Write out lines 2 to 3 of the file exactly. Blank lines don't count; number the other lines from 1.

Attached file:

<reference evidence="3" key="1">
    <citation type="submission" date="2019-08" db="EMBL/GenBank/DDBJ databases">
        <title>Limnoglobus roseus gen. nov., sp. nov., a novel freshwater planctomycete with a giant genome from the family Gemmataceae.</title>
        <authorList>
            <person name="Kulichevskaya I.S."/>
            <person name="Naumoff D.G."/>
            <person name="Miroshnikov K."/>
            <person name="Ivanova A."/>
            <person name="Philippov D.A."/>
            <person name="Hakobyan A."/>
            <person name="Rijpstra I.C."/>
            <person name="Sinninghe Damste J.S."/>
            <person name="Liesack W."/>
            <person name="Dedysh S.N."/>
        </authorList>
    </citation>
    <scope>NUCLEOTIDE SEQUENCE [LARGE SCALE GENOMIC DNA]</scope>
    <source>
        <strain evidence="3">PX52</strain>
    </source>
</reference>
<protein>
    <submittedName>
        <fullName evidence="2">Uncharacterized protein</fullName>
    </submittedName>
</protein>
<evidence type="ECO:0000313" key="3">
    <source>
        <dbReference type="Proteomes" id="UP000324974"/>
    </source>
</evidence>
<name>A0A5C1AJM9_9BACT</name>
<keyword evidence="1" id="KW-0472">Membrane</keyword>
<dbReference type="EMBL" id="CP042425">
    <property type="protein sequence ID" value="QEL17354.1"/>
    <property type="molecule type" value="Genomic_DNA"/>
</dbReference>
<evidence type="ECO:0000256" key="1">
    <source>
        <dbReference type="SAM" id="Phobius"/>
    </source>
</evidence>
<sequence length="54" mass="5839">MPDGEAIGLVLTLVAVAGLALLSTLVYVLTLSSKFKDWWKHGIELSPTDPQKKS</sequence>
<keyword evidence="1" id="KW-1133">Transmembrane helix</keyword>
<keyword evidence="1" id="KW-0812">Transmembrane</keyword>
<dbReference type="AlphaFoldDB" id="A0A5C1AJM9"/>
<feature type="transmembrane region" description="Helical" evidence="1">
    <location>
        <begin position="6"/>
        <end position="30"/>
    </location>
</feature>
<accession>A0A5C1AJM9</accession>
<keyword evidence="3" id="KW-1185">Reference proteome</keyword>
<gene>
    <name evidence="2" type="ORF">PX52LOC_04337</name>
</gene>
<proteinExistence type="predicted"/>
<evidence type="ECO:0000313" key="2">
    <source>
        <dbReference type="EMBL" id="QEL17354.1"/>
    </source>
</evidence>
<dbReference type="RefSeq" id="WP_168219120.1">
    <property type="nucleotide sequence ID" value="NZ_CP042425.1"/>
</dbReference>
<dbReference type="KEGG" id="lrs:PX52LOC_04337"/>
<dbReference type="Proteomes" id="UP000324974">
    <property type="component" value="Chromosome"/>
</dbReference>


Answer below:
    <citation type="submission" date="2019-08" db="EMBL/GenBank/DDBJ databases">
        <title>Limnoglobus roseus gen. nov., sp. nov., a novel freshwater planctomycete with a giant genome from the family Gemmataceae.</title>